MaltaToday | 9 March 2008 | Rental burdens still and open wound for landlords

NEWS | Sunday, 09 March 2008

Rental burdens still and open wound for landlords

David Darmanin

The pre-1995 rent laws, still subject to an archaic regime where tenants pay rents of just a few Euros or maybe even a chicken, place enormous burdens on landlords. They remain responsible for 90% of extraordinary maintenance repair for the property they rent, in return for controlled rents from their tenants, irrespectively of their incomes. Commercial landlords have to finance maintenance repair in full.
In 2005, AD announced their rent reform campaign to start collecting some 30,000 signatures for a referendum that would abrogate four laws regulating the contract between landlords and their tenants, whose rent-controlled properties can be inherited by anyone still living in the property.
The campaign was followed by Family and Social Solidarity Minister Dolores Cristina’s statement to submit rent law proposals to Cabinet by mid-2005 – and since then, a white paper on the subject allegedly presented in December 2007 has not yet been published.
With AD’s campaign to collect 10% of the electorate’s signature to force a referendum into action never having collected enough signatures, the PN are now proposing in their electoral programme a revision of rent laws, and the removal of tax on income from monies due to owners of rent-controlled properties and schemes to give fairer rates to landlords to repair their properties at fairer rates.

Vacant properties
Over the years, critics attributed the alarming rate of vacant dwellings in Malta to the possibility that property owners did not trust Malta’s rent legislation enough to rent out their empty properties, irrespective of the 1995 reform which liberalised post-1995 dwellings.
In October 2007, a Property Census revealed that one out of every five properties in Malta, and one in three in Gozo, were uninhabited all year round. In total, the amount of unused properties stood at a staggering 53,126: since 1995, empty homes had shot up by 17,403, while in the past seven years MEPA had issued permits for 47,821 new dwellings.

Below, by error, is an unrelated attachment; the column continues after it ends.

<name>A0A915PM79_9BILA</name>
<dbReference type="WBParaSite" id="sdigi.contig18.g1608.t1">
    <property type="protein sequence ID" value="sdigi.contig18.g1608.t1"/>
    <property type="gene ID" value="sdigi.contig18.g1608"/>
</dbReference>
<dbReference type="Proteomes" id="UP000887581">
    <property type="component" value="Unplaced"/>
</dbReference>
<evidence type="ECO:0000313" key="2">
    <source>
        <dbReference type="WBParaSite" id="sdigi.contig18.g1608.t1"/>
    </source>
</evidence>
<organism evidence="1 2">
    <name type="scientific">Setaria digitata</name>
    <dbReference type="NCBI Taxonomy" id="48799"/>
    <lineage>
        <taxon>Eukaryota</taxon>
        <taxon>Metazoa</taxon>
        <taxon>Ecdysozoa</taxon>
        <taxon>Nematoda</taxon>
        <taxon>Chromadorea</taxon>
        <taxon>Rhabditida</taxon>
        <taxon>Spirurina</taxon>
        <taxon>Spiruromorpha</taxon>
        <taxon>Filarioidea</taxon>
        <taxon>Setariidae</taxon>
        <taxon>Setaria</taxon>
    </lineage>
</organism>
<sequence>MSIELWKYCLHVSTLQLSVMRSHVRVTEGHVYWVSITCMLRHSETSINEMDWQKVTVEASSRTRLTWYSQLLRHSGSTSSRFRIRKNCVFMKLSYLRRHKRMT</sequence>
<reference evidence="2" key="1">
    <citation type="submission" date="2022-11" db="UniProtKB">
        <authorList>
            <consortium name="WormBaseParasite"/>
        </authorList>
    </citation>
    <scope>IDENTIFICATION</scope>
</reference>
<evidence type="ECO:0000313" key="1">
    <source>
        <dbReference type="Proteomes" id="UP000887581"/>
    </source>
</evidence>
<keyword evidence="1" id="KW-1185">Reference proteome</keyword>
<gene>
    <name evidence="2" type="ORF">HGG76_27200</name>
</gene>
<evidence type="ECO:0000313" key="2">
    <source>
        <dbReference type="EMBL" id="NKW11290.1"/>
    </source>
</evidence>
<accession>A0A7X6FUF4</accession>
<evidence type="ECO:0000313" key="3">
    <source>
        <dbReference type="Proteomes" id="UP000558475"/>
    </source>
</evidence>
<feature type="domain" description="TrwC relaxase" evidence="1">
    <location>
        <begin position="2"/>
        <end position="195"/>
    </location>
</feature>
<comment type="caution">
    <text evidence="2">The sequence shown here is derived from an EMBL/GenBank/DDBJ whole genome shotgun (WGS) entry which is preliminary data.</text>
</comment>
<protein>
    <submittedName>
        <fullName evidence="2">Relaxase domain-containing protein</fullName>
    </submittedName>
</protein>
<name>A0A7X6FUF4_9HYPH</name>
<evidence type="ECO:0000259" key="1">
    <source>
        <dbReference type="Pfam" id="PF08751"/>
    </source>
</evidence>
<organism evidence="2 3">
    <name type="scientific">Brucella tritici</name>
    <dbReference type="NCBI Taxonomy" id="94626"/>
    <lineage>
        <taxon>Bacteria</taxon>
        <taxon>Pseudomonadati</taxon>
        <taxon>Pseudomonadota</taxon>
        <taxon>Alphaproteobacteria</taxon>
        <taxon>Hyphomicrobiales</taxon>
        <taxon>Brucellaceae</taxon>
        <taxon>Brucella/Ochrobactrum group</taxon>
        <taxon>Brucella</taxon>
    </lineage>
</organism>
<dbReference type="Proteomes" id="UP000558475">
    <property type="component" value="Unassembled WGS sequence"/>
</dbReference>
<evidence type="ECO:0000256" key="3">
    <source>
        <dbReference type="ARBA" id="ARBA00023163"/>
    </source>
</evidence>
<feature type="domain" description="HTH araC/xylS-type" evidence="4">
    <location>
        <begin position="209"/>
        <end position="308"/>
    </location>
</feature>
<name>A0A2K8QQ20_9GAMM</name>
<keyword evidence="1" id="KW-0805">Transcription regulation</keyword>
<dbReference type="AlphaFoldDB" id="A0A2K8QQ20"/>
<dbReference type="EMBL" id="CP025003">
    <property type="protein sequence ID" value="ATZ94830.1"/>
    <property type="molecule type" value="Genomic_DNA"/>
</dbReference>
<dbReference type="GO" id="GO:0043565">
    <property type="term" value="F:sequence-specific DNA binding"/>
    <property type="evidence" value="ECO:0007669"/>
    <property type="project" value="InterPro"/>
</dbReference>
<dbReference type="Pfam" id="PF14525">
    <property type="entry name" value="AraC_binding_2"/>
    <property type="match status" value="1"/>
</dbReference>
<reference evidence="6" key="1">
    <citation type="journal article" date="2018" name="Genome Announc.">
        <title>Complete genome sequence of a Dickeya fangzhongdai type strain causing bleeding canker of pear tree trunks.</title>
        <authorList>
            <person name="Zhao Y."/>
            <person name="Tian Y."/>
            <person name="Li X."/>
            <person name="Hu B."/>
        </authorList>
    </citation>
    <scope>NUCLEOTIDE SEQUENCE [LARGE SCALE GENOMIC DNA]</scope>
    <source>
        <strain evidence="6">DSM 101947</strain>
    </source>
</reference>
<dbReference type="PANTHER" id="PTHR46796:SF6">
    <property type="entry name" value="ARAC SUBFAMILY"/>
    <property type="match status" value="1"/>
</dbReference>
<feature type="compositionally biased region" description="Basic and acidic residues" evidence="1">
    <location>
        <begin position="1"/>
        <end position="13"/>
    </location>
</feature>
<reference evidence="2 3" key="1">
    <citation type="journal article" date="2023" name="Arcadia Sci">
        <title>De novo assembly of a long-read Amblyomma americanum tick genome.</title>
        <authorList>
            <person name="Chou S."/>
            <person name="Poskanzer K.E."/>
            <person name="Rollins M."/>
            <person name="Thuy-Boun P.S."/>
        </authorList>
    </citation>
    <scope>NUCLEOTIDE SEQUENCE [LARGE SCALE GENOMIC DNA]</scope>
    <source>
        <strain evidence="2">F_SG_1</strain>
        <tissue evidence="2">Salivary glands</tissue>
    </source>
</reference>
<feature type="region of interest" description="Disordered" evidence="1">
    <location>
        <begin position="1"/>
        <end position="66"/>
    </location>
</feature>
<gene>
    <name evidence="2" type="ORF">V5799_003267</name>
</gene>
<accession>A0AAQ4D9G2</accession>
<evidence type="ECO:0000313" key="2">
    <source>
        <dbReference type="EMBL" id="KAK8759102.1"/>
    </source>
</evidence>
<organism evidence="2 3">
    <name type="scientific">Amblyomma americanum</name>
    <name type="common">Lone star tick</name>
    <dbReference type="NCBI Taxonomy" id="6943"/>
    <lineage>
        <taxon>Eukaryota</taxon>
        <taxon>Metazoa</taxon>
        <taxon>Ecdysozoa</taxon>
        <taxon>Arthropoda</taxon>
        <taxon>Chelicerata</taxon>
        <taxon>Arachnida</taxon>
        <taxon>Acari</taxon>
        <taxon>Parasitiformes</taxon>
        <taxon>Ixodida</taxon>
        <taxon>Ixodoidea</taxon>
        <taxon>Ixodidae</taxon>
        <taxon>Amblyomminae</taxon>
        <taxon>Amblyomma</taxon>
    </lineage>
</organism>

The census also showed that 76% of properties put on the rent market had been rented out very cheaply for less than Lm17 a month.

Property owners like Milica Micovic are rightfully unhappy about the situation where a social injustice is endured by families who may be property-rich, but money-poor: under the 1939 rent laws, they cannot tell their tenants to move out, they can only increase rents to capped limits every 20 years, and they have to bear costs for maintenance.
“This is a social injustice to all owners of such property,” Micovic told Maltatoday. “We give out properties at peppercorn rents, and tenants aren’t to blame for this. After all, they are covered by the laws of Malta.”
Micovic, who represents a family-run estate management company, mentioned the case of a Gzira property they own, which was requisitioned in 1980 for social housing purposes. “The tenants eventually returned the key to the Department for Social Housing, and instead of it coming back to us, it was reassigned to another tenant.”
A letter sent to the Department of Social Housing in 2005, signed by Milica’s legal representatives Fenech and Fenech Advocates, reads: “It is abominable that in the year 2005, the government still deems fit and proper to allocate property owned privately to third parties without the owners’ consent at a paltry rent of Lm60.”
“That’s nothing,” Micovic continued. “We had 16 seafront apartments in Qui-Si-Sana requisitioned in one blow by the Labour Government in the late seventies. One of the apartments requires repairs that will most probably end up costing into the thousands. Of course, the apartment is not occupied by the original tenant, but by his daughter, whose relatives ensure visiting her on regular basis – which makes me only assume that they aim to inherit the tenancy. To this day, my family receives an annual rent of less than €200 yearly for the apartment.
“We had another property in Valletta that had been vacant for years. When we approached the lessee to relinquish his title of lease, he accepted on condition that we pay him a substantial sum of money. It was either that or spend the rest of our lives arguing in court.”
Micovic says she expects any future government to recognise the unfairness of the rent laws. She surely speaks from experience: even the Malta Labour Party club and the Valletta palace housing the Ministry for Investments and IT occupy their property and pay a pittance for rent. The MLP pays them lm80 yearly; Palazzo Verdelin is a miserable Lm800.
She is even more incensed about the lack of compensation for land expropriated from her family and others for the old airport in Luqa. “After we were informed the Lands Department was discussing compensation, we were told that there was no money. It would have been understandable only if they would have told Minister Ninu Zammit the same thing for compensation he was due,” referring to the minister’s recent compensation for his land.
“My family is happy to contribute to society, and we have no intention of evicting socially deprived tenants from our properties. We also respect the fact that the government may not be in a position to pay us for all we’ve suffered. However, it just needs to be done fairly.”

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